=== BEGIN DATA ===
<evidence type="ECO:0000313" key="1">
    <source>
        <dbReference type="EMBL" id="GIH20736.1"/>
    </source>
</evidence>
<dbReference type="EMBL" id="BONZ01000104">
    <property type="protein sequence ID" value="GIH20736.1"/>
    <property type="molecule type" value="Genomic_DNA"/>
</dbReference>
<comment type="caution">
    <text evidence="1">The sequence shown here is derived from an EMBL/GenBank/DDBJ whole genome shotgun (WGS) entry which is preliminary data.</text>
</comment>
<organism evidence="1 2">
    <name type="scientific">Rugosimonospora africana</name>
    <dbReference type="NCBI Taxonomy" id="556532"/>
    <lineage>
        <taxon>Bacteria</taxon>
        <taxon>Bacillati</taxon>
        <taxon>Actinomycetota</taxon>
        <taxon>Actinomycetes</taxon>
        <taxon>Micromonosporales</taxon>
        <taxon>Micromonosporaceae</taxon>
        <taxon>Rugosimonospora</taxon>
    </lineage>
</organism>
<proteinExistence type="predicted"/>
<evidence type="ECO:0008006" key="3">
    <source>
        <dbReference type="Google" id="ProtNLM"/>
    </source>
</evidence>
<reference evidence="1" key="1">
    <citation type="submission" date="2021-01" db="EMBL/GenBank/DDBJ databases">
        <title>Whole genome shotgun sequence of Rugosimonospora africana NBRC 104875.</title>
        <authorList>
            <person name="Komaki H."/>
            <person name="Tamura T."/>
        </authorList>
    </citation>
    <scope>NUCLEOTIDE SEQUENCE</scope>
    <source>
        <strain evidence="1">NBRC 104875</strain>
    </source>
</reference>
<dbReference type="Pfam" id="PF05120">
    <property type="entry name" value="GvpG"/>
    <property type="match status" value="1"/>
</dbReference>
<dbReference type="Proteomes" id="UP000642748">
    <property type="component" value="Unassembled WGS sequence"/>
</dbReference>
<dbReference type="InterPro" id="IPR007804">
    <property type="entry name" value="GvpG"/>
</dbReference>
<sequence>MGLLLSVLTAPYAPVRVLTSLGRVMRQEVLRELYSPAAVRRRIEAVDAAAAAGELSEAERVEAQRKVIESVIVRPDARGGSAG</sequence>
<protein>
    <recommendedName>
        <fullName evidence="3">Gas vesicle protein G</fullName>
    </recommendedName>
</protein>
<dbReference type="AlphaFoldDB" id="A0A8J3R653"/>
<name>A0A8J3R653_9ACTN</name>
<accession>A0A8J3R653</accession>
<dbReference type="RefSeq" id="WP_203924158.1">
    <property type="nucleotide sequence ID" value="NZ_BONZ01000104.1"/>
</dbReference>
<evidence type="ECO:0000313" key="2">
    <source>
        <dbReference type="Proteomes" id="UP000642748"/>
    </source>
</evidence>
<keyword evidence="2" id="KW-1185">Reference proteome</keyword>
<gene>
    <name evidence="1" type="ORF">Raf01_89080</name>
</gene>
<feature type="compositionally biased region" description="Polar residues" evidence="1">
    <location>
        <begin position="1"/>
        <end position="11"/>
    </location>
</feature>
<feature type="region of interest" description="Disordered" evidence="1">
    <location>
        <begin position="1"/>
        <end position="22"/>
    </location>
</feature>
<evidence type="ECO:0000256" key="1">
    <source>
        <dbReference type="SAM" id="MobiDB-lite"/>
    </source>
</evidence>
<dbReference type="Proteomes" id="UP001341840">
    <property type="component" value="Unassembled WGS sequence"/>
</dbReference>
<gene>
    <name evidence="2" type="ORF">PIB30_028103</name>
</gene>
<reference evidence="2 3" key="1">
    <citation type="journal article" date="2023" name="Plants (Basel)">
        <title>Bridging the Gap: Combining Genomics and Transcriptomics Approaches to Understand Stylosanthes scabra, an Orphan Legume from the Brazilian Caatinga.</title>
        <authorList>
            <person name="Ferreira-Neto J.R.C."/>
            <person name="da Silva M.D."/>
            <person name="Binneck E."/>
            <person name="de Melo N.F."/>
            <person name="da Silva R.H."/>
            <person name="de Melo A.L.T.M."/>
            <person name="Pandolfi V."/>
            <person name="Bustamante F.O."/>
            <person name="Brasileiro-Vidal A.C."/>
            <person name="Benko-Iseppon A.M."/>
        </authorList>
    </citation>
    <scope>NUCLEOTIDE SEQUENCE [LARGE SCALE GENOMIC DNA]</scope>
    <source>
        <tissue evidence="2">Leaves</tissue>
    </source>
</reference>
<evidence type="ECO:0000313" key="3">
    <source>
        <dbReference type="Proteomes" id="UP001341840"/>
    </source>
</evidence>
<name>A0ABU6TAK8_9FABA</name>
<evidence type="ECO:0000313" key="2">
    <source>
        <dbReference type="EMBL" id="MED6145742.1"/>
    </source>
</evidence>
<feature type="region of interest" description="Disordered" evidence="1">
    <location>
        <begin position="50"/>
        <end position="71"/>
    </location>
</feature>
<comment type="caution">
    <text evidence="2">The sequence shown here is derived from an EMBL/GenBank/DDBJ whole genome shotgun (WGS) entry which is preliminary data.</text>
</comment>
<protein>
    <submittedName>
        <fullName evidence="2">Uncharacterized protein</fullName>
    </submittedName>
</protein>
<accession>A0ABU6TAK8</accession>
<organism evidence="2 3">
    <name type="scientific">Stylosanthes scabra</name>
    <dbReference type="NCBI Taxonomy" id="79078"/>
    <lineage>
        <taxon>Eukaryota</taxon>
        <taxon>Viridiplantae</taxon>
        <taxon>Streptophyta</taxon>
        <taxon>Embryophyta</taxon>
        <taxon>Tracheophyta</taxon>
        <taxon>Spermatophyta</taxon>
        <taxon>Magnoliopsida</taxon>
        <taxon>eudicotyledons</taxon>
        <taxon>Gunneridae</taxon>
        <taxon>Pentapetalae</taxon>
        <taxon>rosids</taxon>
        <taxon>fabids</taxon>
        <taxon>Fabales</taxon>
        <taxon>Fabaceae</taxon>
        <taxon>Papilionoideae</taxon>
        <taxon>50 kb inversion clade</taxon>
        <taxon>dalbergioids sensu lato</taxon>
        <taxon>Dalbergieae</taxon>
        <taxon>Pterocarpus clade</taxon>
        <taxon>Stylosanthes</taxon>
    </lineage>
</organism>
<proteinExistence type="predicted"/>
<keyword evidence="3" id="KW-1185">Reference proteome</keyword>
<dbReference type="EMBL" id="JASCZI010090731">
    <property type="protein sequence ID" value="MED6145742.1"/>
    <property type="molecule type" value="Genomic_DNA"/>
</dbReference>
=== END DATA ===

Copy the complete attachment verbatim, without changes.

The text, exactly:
<evidence type="ECO:0000313" key="1">
    <source>
        <dbReference type="EMBL" id="GIH20736.1"/>
    </source>
</evidence>
<dbReference type="EMBL" id="BONZ01000104">
    <property type="protein sequence ID" value="GIH20736.1"/>
    <property type="molecule type" value="Genomic_DNA"/>
</dbReference>
<comment type="caution">
    <text evidence="1">The sequence shown here is derived from an EMBL/GenBank/DDBJ whole genome shotgun (WGS) entry which is preliminary data.</text>
</comment>
<organism evidence="1 2">
    <name type="scientific">Rugosimonospora africana</name>
    <dbReference type="NCBI Taxonomy" id="556532"/>
    <lineage>
        <taxon>Bacteria</taxon>
        <taxon>Bacillati</taxon>
        <taxon>Actinomycetota</taxon>
        <taxon>Actinomycetes</taxon>
        <taxon>Micromonosporales</taxon>
        <taxon>Micromonosporaceae</taxon>
        <taxon>Rugosimonospora</taxon>
    </lineage>
</organism>
<proteinExistence type="predicted"/>
<evidence type="ECO:0008006" key="3">
    <source>
        <dbReference type="Google" id="ProtNLM"/>
    </source>
</evidence>
<reference evidence="1" key="1">
    <citation type="submission" date="2021-01" db="EMBL/GenBank/DDBJ databases">
        <title>Whole genome shotgun sequence of Rugosimonospora africana NBRC 104875.</title>
        <authorList>
            <person name="Komaki H."/>
            <person name="Tamura T."/>
        </authorList>
    </citation>
    <scope>NUCLEOTIDE SEQUENCE</scope>
    <source>
        <strain evidence="1">NBRC 104875</strain>
    </source>
</reference>
<dbReference type="Pfam" id="PF05120">
    <property type="entry name" value="GvpG"/>
    <property type="match status" value="1"/>
</dbReference>
<dbReference type="Proteomes" id="UP000642748">
    <property type="component" value="Unassembled WGS sequence"/>
</dbReference>
<dbReference type="InterPro" id="IPR007804">
    <property type="entry name" value="GvpG"/>
</dbReference>
<sequence>MGLLLSVLTAPYAPVRVLTSLGRVMRQEVLRELYSPAAVRRRIEAVDAAAAAGELSEAERVEAQRKVIESVIVRPDARGGSAG</sequence>
<protein>
    <recommendedName>
        <fullName evidence="3">Gas vesicle protein G</fullName>
    </recommendedName>
</protein>
<dbReference type="AlphaFoldDB" id="A0A8J3R653"/>
<name>A0A8J3R653_9ACTN</name>
<accession>A0A8J3R653</accession>
<dbReference type="RefSeq" id="WP_203924158.1">
    <property type="nucleotide sequence ID" value="NZ_BONZ01000104.1"/>
</dbReference>
<evidence type="ECO:0000313" key="2">
    <source>
        <dbReference type="Proteomes" id="UP000642748"/>
    </source>
</evidence>
<keyword evidence="2" id="KW-1185">Reference proteome</keyword>
<gene>
    <name evidence="1" type="ORF">Raf01_89080</name>
</gene>
<feature type="compositionally biased region" description="Polar residues" evidence="1">
    <location>
        <begin position="1"/>
        <end position="11"/>
    </location>
</feature>
<feature type="region of interest" description="Disordered" evidence="1">
    <location>
        <begin position="1"/>
        <end position="22"/>
    </location>
</feature>
<evidence type="ECO:0000256" key="1">
    <source>
        <dbReference type="SAM" id="MobiDB-lite"/>
    </source>
</evidence>
<dbReference type="Proteomes" id="UP001341840">
    <property type="component" value="Unassembled WGS sequence"/>
</dbReference>
<gene>
    <name evidence="2" type="ORF">PIB30_028103</name>
</gene>
<reference evidence="2 3" key="1">
    <citation type="journal article" date="2023" name="Plants (Basel)">
        <title>Bridging the Gap: Combining Genomics and Transcriptomics Approaches to Understand Stylosanthes scabra, an Orphan Legume from the Brazilian Caatinga.</title>
        <authorList>
            <person name="Ferreira-Neto J.R.C."/>
            <person name="da Silva M.D."/>
            <person name="Binneck E."/>
            <person name="de Melo N.F."/>
            <person name="da Silva R.H."/>
            <person name="de Melo A.L.T.M."/>
            <person name="Pandolfi V."/>
            <person name="Bustamante F.O."/>
            <person name="Brasileiro-Vidal A.C."/>
            <person name="Benko-Iseppon A.M."/>
        </authorList>
    </citation>
    <scope>NUCLEOTIDE SEQUENCE [LARGE SCALE GENOMIC DNA]</scope>
    <source>
        <tissue evidence="2">Leaves</tissue>
    </source>
</reference>
<evidence type="ECO:0000313" key="3">
    <source>
        <dbReference type="Proteomes" id="UP001341840"/>
    </source>
</evidence>
<name>A0ABU6TAK8_9FABA</name>
<evidence type="ECO:0000313" key="2">
    <source>
        <dbReference type="EMBL" id="MED6145742.1"/>
    </source>
</evidence>
<feature type="region of interest" description="Disordered" evidence="1">
    <location>
        <begin position="50"/>
        <end position="71"/>
    </location>
</feature>
<comment type="caution">
    <text evidence="2">The sequence shown here is derived from an EMBL/GenBank/DDBJ whole genome shotgun (WGS) entry which is preliminary data.</text>
</comment>
<protein>
    <submittedName>
        <fullName evidence="2">Uncharacterized protein</fullName>
    </submittedName>
</protein>
<accession>A0ABU6TAK8</accession>
<organism evidence="2 3">
    <name type="scientific">Stylosanthes scabra</name>
    <dbReference type="NCBI Taxonomy" id="79078"/>
    <lineage>
        <taxon>Eukaryota</taxon>
        <taxon>Viridiplantae</taxon>
        <taxon>Streptophyta</taxon>
        <taxon>Embryophyta</taxon>
        <taxon>Tracheophyta</taxon>
        <taxon>Spermatophyta</taxon>
        <taxon>Magnoliopsida</taxon>
        <taxon>eudicotyledons</taxon>
        <taxon>Gunneridae</taxon>
        <taxon>Pentapetalae</taxon>
        <taxon>rosids</taxon>
        <taxon>fabids</taxon>
        <taxon>Fabales</taxon>
        <taxon>Fabaceae</taxon>
        <taxon>Papilionoideae</taxon>
        <taxon>50 kb inversion clade</taxon>
        <taxon>dalbergioids sensu lato</taxon>
        <taxon>Dalbergieae</taxon>
        <taxon>Pterocarpus clade</taxon>
        <taxon>Stylosanthes</taxon>
    </lineage>
</organism>
<proteinExistence type="predicted"/>
<keyword evidence="3" id="KW-1185">Reference proteome</keyword>
<dbReference type="EMBL" id="JASCZI010090731">
    <property type="protein sequence ID" value="MED6145742.1"/>
    <property type="molecule type" value="Genomic_DNA"/>
</dbReference>